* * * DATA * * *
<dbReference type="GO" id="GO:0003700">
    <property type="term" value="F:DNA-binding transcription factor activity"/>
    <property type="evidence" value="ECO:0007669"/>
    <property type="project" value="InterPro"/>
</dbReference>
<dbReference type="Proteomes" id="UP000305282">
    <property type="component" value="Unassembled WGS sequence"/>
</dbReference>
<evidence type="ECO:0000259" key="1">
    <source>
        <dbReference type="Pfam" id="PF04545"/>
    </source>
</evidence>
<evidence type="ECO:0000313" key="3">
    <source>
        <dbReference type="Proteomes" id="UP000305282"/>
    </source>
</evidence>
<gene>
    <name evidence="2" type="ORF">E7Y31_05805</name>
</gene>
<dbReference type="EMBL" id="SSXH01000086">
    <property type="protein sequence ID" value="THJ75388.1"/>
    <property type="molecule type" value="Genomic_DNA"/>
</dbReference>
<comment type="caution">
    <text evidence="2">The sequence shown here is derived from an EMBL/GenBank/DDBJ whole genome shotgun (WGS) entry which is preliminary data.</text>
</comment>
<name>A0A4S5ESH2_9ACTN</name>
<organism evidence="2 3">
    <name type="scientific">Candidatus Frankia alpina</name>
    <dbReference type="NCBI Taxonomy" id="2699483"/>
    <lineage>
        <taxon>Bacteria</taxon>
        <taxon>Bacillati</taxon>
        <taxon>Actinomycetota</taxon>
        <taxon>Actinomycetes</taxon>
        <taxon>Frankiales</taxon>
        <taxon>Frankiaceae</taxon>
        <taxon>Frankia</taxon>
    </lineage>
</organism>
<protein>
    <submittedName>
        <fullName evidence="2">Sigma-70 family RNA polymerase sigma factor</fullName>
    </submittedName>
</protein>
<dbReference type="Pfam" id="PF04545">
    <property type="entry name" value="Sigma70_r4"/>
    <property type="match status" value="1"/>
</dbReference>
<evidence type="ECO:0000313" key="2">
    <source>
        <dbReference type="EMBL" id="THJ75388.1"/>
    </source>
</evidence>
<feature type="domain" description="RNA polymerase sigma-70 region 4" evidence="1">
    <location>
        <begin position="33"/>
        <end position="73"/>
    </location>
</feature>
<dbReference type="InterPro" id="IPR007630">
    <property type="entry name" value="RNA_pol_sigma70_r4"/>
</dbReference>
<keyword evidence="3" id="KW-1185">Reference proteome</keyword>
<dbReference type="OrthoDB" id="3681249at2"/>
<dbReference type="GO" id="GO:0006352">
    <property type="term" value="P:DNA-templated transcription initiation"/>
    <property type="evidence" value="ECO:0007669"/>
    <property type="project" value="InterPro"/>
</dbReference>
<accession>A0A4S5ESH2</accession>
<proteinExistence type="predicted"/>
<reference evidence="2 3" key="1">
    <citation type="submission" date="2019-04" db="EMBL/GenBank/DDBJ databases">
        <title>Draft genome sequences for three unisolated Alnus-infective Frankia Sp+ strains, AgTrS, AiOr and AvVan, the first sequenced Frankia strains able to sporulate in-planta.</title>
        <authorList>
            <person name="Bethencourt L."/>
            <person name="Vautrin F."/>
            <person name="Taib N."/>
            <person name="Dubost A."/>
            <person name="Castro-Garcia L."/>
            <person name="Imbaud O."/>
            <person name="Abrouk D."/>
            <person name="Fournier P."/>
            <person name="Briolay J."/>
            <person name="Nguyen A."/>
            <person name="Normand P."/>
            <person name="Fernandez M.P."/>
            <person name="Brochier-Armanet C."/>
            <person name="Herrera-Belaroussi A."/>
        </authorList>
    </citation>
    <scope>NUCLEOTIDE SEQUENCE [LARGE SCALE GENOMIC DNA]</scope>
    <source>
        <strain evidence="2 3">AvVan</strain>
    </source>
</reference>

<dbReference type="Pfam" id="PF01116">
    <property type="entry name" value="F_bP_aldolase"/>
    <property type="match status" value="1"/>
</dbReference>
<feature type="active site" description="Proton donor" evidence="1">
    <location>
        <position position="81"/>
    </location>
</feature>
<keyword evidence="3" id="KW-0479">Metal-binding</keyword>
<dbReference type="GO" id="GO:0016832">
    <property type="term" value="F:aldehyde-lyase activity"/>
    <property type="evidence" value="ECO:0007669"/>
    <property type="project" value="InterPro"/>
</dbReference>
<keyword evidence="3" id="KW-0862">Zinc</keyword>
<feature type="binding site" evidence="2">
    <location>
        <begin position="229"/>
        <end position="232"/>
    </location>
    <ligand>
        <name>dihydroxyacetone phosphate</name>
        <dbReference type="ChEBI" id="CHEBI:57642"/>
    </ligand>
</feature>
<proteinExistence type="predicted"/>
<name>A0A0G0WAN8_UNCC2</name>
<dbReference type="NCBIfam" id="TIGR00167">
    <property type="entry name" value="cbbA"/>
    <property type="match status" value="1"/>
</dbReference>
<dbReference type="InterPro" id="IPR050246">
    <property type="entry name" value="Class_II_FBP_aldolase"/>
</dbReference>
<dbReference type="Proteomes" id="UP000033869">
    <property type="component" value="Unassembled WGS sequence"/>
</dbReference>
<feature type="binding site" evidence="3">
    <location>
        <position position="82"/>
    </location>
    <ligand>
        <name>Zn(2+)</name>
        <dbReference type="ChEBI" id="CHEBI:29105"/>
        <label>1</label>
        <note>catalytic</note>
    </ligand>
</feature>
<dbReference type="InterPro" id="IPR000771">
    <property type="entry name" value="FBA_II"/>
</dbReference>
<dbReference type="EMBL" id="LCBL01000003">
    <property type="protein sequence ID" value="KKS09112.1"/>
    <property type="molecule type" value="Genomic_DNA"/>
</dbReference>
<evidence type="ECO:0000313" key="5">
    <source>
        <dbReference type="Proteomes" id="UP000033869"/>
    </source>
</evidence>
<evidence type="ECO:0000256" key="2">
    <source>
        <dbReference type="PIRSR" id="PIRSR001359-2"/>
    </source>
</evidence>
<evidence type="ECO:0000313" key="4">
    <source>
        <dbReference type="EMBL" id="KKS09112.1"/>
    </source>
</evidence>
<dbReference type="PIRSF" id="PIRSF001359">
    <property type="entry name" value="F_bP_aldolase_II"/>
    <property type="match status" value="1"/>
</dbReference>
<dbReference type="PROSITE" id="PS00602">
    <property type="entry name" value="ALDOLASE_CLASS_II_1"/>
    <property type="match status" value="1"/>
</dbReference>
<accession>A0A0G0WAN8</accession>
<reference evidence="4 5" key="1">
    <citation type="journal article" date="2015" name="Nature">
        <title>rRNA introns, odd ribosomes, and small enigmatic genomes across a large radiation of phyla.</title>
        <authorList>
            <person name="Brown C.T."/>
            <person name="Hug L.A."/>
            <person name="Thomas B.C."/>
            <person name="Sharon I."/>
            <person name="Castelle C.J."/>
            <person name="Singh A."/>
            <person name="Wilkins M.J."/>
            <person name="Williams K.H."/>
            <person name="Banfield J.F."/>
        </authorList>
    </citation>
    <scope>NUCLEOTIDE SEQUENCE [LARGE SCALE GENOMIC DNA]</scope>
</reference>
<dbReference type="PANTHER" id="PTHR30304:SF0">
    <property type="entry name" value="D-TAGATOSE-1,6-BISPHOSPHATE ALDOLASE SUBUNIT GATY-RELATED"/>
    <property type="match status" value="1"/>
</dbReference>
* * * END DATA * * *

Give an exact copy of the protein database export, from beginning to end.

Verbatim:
<dbReference type="GO" id="GO:0003700">
    <property type="term" value="F:DNA-binding transcription factor activity"/>
    <property type="evidence" value="ECO:0007669"/>
    <property type="project" value="InterPro"/>
</dbReference>
<dbReference type="Proteomes" id="UP000305282">
    <property type="component" value="Unassembled WGS sequence"/>
</dbReference>
<evidence type="ECO:0000259" key="1">
    <source>
        <dbReference type="Pfam" id="PF04545"/>
    </source>
</evidence>
<evidence type="ECO:0000313" key="3">
    <source>
        <dbReference type="Proteomes" id="UP000305282"/>
    </source>
</evidence>
<gene>
    <name evidence="2" type="ORF">E7Y31_05805</name>
</gene>
<dbReference type="EMBL" id="SSXH01000086">
    <property type="protein sequence ID" value="THJ75388.1"/>
    <property type="molecule type" value="Genomic_DNA"/>
</dbReference>
<comment type="caution">
    <text evidence="2">The sequence shown here is derived from an EMBL/GenBank/DDBJ whole genome shotgun (WGS) entry which is preliminary data.</text>
</comment>
<name>A0A4S5ESH2_9ACTN</name>
<organism evidence="2 3">
    <name type="scientific">Candidatus Frankia alpina</name>
    <dbReference type="NCBI Taxonomy" id="2699483"/>
    <lineage>
        <taxon>Bacteria</taxon>
        <taxon>Bacillati</taxon>
        <taxon>Actinomycetota</taxon>
        <taxon>Actinomycetes</taxon>
        <taxon>Frankiales</taxon>
        <taxon>Frankiaceae</taxon>
        <taxon>Frankia</taxon>
    </lineage>
</organism>
<protein>
    <submittedName>
        <fullName evidence="2">Sigma-70 family RNA polymerase sigma factor</fullName>
    </submittedName>
</protein>
<dbReference type="Pfam" id="PF04545">
    <property type="entry name" value="Sigma70_r4"/>
    <property type="match status" value="1"/>
</dbReference>
<evidence type="ECO:0000313" key="2">
    <source>
        <dbReference type="EMBL" id="THJ75388.1"/>
    </source>
</evidence>
<feature type="domain" description="RNA polymerase sigma-70 region 4" evidence="1">
    <location>
        <begin position="33"/>
        <end position="73"/>
    </location>
</feature>
<dbReference type="InterPro" id="IPR007630">
    <property type="entry name" value="RNA_pol_sigma70_r4"/>
</dbReference>
<keyword evidence="3" id="KW-1185">Reference proteome</keyword>
<dbReference type="OrthoDB" id="3681249at2"/>
<dbReference type="GO" id="GO:0006352">
    <property type="term" value="P:DNA-templated transcription initiation"/>
    <property type="evidence" value="ECO:0007669"/>
    <property type="project" value="InterPro"/>
</dbReference>
<accession>A0A4S5ESH2</accession>
<proteinExistence type="predicted"/>
<reference evidence="2 3" key="1">
    <citation type="submission" date="2019-04" db="EMBL/GenBank/DDBJ databases">
        <title>Draft genome sequences for three unisolated Alnus-infective Frankia Sp+ strains, AgTrS, AiOr and AvVan, the first sequenced Frankia strains able to sporulate in-planta.</title>
        <authorList>
            <person name="Bethencourt L."/>
            <person name="Vautrin F."/>
            <person name="Taib N."/>
            <person name="Dubost A."/>
            <person name="Castro-Garcia L."/>
            <person name="Imbaud O."/>
            <person name="Abrouk D."/>
            <person name="Fournier P."/>
            <person name="Briolay J."/>
            <person name="Nguyen A."/>
            <person name="Normand P."/>
            <person name="Fernandez M.P."/>
            <person name="Brochier-Armanet C."/>
            <person name="Herrera-Belaroussi A."/>
        </authorList>
    </citation>
    <scope>NUCLEOTIDE SEQUENCE [LARGE SCALE GENOMIC DNA]</scope>
    <source>
        <strain evidence="2 3">AvVan</strain>
    </source>
</reference>

<dbReference type="Pfam" id="PF01116">
    <property type="entry name" value="F_bP_aldolase"/>
    <property type="match status" value="1"/>
</dbReference>
<feature type="active site" description="Proton donor" evidence="1">
    <location>
        <position position="81"/>
    </location>
</feature>
<keyword evidence="3" id="KW-0479">Metal-binding</keyword>
<dbReference type="GO" id="GO:0016832">
    <property type="term" value="F:aldehyde-lyase activity"/>
    <property type="evidence" value="ECO:0007669"/>
    <property type="project" value="InterPro"/>
</dbReference>
<keyword evidence="3" id="KW-0862">Zinc</keyword>
<feature type="binding site" evidence="2">
    <location>
        <begin position="229"/>
        <end position="232"/>
    </location>
    <ligand>
        <name>dihydroxyacetone phosphate</name>
        <dbReference type="ChEBI" id="CHEBI:57642"/>
    </ligand>
</feature>
<proteinExistence type="predicted"/>
<name>A0A0G0WAN8_UNCC2</name>
<dbReference type="NCBIfam" id="TIGR00167">
    <property type="entry name" value="cbbA"/>
    <property type="match status" value="1"/>
</dbReference>
<dbReference type="InterPro" id="IPR050246">
    <property type="entry name" value="Class_II_FBP_aldolase"/>
</dbReference>
<dbReference type="Proteomes" id="UP000033869">
    <property type="component" value="Unassembled WGS sequence"/>
</dbReference>
<feature type="binding site" evidence="3">
    <location>
        <position position="82"/>
    </location>
    <ligand>
        <name>Zn(2+)</name>
        <dbReference type="ChEBI" id="CHEBI:29105"/>
        <label>1</label>
        <note>catalytic</note>
    </ligand>
</feature>
<dbReference type="InterPro" id="IPR000771">
    <property type="entry name" value="FBA_II"/>
</dbReference>
<dbReference type="EMBL" id="LCBL01000003">
    <property type="protein sequence ID" value="KKS09112.1"/>
    <property type="molecule type" value="Genomic_DNA"/>
</dbReference>
<evidence type="ECO:0000313" key="5">
    <source>
        <dbReference type="Proteomes" id="UP000033869"/>
    </source>
</evidence>
<evidence type="ECO:0000256" key="2">
    <source>
        <dbReference type="PIRSR" id="PIRSR001359-2"/>
    </source>
</evidence>
<evidence type="ECO:0000313" key="4">
    <source>
        <dbReference type="EMBL" id="KKS09112.1"/>
    </source>
</evidence>
<dbReference type="PIRSF" id="PIRSF001359">
    <property type="entry name" value="F_bP_aldolase_II"/>
    <property type="match status" value="1"/>
</dbReference>
<dbReference type="PROSITE" id="PS00602">
    <property type="entry name" value="ALDOLASE_CLASS_II_1"/>
    <property type="match status" value="1"/>
</dbReference>
<accession>A0A0G0WAN8</accession>
<reference evidence="4 5" key="1">
    <citation type="journal article" date="2015" name="Nature">
        <title>rRNA introns, odd ribosomes, and small enigmatic genomes across a large radiation of phyla.</title>
        <authorList>
            <person name="Brown C.T."/>
            <person name="Hug L.A."/>
            <person name="Thomas B.C."/>
            <person name="Sharon I."/>
            <person name="Castelle C.J."/>
            <person name="Singh A."/>
            <person name="Wilkins M.J."/>
            <person name="Williams K.H."/>
            <person name="Banfield J.F."/>
        </authorList>
    </citation>
    <scope>NUCLEOTIDE SEQUENCE [LARGE SCALE GENOMIC DNA]</scope>
</reference>
<dbReference type="PANTHER" id="PTHR30304:SF0">
    <property type="entry name" value="D-TAGATOSE-1,6-BISPHOSPHATE ALDOLASE SUBUNIT GATY-RELATED"/>
    <property type="match status" value="1"/>
</dbReference>